When you would awake from nightmares as a child, screaming into the darkness, the first thing your mother did to reassure you was tell you that there was no such thing as monsters. All the over the top, ridiculous evil beings weren't real, she'd say; the Boogeyman, Darth Vader and Dr. Doom are just stories, she'd say; reality isn't nearly that scary, she'd say. Man, what a lying bitch.
#5. The Hanford Wasps
The Hanford Nuclear Reservation in Washington State was started as part of the Manhattan Project--a program dedicated to weaponizing atomic power. And Hanford was the most dangerous part of that project; Hanford was where they made their fuel. The site produced pretty much all the weapons grade plutonium for the U.S.; from the very first successful nuclear explosion, all the way to the atom bomb dropped on Nagasaki. But this isn't about the horrible atrocities they did on purpose; this is about the terrifying implications of the stuff they didn't do. For example: They didn't clean up very well.
When mud dauber wasps moved into the long abandoned site back in 2003, they began to build their nests out of the still-contaminated mud and, rather than dying off like good little attack insects, they survived... irradiated.
Like this, but probably firing nuclear blasts.
There's not much in the natural world worse than wasps. It's pretty much just spiders and cancer below wasps on the scale of Asshole Life Forms... and we made them fucking atomic! Radioactive wasps are officially the scariest thing in nature. I'm not even sure how you top that theoretically. Laser snakes? Cancer-spiders?
Luckily for humanity, the cleanup crew had to deduce all of this from the empty nests. They found no wasps, they reassured the press...
...because they've all moved on.
Not died off, not self destructed, not swallowed by the righteous fist of a merciful God, they just... left. They abandoned their radioactive birthing grounds, deserted their nuclear hives and now there are nuclear wasps roaming the world, presumably robbing banks while screaming honey-based puns at Captain America.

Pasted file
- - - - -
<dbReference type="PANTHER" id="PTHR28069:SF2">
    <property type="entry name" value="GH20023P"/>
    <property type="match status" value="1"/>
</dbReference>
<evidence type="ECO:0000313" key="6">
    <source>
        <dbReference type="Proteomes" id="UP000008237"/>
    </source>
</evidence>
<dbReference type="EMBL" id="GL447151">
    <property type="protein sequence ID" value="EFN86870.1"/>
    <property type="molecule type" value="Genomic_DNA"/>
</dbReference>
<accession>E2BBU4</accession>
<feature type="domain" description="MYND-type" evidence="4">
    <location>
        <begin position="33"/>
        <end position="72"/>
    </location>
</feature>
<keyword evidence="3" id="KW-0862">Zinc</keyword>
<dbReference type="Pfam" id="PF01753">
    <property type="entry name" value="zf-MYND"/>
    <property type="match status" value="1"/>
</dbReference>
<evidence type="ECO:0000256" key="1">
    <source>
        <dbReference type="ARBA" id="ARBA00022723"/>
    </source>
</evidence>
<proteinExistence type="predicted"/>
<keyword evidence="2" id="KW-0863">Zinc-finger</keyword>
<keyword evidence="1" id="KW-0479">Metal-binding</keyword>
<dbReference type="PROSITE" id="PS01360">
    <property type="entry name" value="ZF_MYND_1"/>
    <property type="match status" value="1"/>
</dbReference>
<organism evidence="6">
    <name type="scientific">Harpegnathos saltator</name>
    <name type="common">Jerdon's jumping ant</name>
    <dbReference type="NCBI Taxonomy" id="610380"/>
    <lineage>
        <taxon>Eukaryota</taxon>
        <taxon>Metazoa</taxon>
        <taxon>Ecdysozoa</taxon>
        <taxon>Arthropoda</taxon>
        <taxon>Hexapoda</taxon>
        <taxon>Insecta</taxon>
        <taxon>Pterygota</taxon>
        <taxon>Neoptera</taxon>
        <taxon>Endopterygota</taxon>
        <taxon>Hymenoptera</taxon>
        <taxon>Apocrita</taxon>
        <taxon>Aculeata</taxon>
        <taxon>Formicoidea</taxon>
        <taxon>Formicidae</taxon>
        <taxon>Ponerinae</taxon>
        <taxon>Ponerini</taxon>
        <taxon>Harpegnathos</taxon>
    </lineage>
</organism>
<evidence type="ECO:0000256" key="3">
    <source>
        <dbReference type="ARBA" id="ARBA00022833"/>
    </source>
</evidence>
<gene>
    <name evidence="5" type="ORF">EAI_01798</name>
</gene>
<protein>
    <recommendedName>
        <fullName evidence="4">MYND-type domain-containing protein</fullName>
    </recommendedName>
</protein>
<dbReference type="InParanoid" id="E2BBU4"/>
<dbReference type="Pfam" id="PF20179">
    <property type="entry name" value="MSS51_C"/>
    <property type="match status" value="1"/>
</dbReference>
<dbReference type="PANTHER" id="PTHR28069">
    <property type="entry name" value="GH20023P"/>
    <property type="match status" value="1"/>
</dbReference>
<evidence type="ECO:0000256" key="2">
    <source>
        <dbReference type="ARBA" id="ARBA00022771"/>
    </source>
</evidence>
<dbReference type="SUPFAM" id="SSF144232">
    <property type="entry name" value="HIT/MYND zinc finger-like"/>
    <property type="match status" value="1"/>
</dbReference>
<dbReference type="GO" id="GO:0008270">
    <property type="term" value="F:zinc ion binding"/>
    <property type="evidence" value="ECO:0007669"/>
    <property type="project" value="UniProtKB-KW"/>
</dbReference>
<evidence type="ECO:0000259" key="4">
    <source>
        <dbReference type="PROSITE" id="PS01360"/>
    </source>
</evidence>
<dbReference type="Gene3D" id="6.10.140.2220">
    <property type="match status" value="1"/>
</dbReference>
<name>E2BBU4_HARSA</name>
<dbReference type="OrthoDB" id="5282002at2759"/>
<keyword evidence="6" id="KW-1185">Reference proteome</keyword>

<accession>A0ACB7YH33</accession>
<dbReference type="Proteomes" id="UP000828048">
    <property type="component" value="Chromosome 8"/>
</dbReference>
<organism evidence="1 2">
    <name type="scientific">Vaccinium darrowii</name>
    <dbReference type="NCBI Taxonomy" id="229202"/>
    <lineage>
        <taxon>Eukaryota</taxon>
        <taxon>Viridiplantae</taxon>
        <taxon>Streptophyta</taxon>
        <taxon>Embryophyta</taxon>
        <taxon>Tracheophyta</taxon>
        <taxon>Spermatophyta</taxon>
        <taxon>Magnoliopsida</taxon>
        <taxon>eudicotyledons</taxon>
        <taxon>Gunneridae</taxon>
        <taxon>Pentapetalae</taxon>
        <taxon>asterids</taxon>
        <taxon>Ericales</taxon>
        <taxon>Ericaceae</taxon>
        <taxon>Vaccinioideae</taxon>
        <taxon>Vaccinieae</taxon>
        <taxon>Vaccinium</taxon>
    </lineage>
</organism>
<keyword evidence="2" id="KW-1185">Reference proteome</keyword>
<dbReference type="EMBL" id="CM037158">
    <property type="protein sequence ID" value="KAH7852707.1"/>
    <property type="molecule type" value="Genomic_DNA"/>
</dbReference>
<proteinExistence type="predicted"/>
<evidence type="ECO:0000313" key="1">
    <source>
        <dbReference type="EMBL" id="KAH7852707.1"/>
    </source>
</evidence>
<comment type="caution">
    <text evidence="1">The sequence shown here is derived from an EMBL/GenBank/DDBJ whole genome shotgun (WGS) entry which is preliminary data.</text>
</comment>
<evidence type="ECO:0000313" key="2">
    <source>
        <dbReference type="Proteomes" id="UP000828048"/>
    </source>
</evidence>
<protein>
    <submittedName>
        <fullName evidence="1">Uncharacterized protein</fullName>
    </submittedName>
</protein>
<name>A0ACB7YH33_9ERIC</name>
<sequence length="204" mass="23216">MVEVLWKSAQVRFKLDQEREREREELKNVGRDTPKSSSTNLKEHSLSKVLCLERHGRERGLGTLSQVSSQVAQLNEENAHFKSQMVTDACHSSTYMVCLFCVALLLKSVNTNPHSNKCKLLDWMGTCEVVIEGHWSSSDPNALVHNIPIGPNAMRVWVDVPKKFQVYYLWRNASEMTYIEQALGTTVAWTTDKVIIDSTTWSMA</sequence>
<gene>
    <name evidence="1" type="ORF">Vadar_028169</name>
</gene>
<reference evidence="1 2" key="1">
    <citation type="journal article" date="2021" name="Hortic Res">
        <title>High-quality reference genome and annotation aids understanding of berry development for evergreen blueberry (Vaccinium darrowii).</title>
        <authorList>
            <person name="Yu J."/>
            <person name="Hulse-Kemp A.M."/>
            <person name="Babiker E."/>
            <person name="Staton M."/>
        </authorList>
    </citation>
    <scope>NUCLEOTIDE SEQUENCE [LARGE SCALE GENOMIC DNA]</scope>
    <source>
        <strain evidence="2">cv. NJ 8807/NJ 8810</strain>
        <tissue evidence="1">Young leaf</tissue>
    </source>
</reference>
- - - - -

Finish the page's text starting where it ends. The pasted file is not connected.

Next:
Famous Villain Equivalent:
The Swarm is a Marvel villain comprised entirely of irradiated sentient bees, which is so close to reality that it's almost prophetic. And sure, by comic book standards the "bee guy" is a walking punchline, but that's only because you have Iron Man there with his wide-angle Repulsor Beams mocking him through the medium of energy blasts. In the real world, the best quip you're likely to come up with is a can of Raid and suicide pills.
#4. Teenage Mutant Vampire Drama Queens
There is a real disease, birth defect or possibly gypsy curse out there right now that affects real people, and causes them to cry real blood. For real. That is a real thing. If it sounds familiar, it's because crying blood is an attribute of vampirism in most stories, as best recently evidenced by True Blood (a show which I feel confident in telling you, after watching every single episode, is a series entirely about Rogue's tits). Nobody can really explain why several of these people--all teenagers so far--suddenly started cropping up and spontaneously weeping blood, but leading experts theorize that Jesus got hammered and thought it might be funny to stigmatize the tear ducts of teenagers: Biology's Drama Queen.
Famous Villain Equivalent: